Does that mean that every character that engages in a fight without armor is going to die? No. Specially trained, Dexterous, Intelligent, or otherwise experienced heroic adventurer types can draw on their experience to guess where the next attack will come from. Some specially trained characters, reference the Monk, have an almost preternatural sense of where the next attack will come from, allowing that individual, over time, to become a very difficult target to hit. Particularly adroit (dexterous) characters may be able to see the blow originating and react accordingly (DEX bonus to AC, Dodge Bonus) - but they have to be aware of the attack to react to it, which is where the surprise/flat footed mechanic enters play. Intelligent characters may be able to use their knowledge of combat (something akin to the 3.xE feat of Combat Expertise) to anticipate and intercept/parry blows as they come in.

But, when all is said and done and special training aside, an unarmored fighter should be more vulnerable than an armored one. If the assassin gets the drop on you and attempts to put a blade in your spine, you're probably going to die. If you're wearing armor, he has to aim his blow a lot more carefully or the armor may defeat his intended attack.

What I think is the biggest disconnect in the combat system is the sheer number of hit points a PC has. Granted, over time, individuals can condition their bodies to accept punishment that Joe Village-dweller would not be able to withstand. But, no matter what level, getting your throat cut open should be relatively fatal which is where I feel the Massive Damage / Save vs. System Shock is designed to come into play. The attack was so effective it might slay you instantly, like being run through in a tavern brawl.

My two coppers on the subject of armor anyway. Though I admit I've toyed with the idea that armor not only makes it harder to score a hit but degrades the blow somewhat (read that as Damage Reduction) or attenuates it (read that as causes non-lethal/subdual damage instead) depending on how close the 'to-hit' roll was to scoring lethal damage.

Good Hunting!

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Thauramarth
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Posted - 03 Jan 2012 :  23:36:13  Show Profile Send Thauramarth a Private Message  Reply with Quote
quote:
Originally posted by Wolfhound75

quote:
Originally posted by Thauramarth
...but ultimately, there's no way around the fact that, all things being equal, an arrow can kill a healthy, prime-of-life orc (with 1d8 hit points, in 2E), while that same arrow will be no more than a scratch to an 80-year old decripit archmage, with 11d4+7 hit points to his name.


I think we should compare apples to apples here. From your example, it's clear that the Archmage has been an adventurer while the orc has not. I'd suggest that when you compare the average village-dwelling orc to the average village-dwelling elf, human, gnome, etc. that the same lowly arrow would slay all equally.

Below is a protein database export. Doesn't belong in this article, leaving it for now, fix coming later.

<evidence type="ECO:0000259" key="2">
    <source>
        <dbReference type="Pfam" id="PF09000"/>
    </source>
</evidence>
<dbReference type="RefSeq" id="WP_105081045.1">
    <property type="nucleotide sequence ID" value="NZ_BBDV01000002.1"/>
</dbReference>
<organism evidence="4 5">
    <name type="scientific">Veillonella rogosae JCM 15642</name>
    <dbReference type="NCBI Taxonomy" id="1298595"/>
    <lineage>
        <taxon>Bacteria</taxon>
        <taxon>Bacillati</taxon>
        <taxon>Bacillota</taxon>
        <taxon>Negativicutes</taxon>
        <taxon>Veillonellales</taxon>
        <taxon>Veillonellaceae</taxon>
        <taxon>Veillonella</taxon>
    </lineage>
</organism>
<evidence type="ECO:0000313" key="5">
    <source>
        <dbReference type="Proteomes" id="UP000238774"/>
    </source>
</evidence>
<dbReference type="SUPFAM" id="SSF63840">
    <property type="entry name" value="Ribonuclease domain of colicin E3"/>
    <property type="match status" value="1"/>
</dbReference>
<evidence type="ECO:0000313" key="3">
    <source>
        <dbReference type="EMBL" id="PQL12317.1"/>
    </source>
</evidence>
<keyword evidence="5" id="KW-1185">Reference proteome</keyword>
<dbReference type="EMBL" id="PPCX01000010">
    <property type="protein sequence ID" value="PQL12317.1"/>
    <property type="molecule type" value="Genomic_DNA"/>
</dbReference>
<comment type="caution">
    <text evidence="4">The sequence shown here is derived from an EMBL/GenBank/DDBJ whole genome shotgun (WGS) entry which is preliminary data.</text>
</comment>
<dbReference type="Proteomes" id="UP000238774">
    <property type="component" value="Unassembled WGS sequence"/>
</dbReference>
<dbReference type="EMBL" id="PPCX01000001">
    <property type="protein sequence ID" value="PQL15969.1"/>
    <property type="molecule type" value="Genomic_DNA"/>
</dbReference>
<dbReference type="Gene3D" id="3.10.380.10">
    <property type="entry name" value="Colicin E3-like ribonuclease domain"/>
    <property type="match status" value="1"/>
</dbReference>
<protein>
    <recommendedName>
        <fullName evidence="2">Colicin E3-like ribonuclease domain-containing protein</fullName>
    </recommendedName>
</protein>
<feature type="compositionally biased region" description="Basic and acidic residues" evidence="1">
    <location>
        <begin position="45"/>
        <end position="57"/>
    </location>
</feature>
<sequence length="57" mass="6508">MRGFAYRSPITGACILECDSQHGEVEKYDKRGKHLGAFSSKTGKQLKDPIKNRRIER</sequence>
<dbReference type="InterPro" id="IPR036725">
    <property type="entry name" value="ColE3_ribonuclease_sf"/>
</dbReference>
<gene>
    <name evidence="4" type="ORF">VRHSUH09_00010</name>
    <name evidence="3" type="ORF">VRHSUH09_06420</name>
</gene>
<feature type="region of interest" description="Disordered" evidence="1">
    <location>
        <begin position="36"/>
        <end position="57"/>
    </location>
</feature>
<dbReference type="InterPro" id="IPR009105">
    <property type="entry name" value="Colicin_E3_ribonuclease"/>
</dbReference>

(...)

What I think is the biggest disconnect in the combat system is the sheer number of hit points a PC has. Granted, over time, individuals can condition their bodies to accept punishment that Joe Village-dweller would not be able to withstand. But, no matter what level, getting your throat cut open should be relatively fatal (...).


Whichs is basically what I said, no ? A 100-year old human, with all human frailties, caught with his robes down, should not be able to withstand an arrow better than a bulked-up orc. That is, if "realism" is what one looks for in a system. As long as I have played D&D, everyone has tried to rationalise the hit points disconnect in order for the system to be "realistic". I've grown to accept the fact that there's no realistic rhyme or reason to it, and just hack away .

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Eldacar
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Posted - 04 Jan 2012 :  01:56:44  Show Profile  Visit Eldacar's Homepage  Click to see Eldacar's MSN Messenger address Send Eldacar a Private Message  Reply with Quote
quote:
Originally posted by Brimstone

In high level 3E most monsters have True Sight, or other means of seeing so the 50/50 miss chance doesn't work anymore.


High-level 3rd edition is commonly known as rocket tag, played by the spellcasters. Basically, the first person to win initiative and throw out their encounter-ending spell of choice wins. The game begins to break down. While melee combatants can keep up somewhat (one particular build I know of called the "ubercharger" can deal upwards of 500-600 HP damage in a single turn), particularly if they make use of Warblade, Swordsage and similar classes, it's only forestalling the inevitable, since the majority of melee builds are concentrated around one or two "tricks" that they rely on, and anything that can nullify those tricks will shut them down.

One way around antimagic field, though, is to take the Martial Study: Iron Heart Surge feat. When you use it, you immediately end a single effect that is affecting you. Any effect. You can indeed break antimagic fields with it. It's also described as the equivalent of shouting "By Crom!" mid-battle.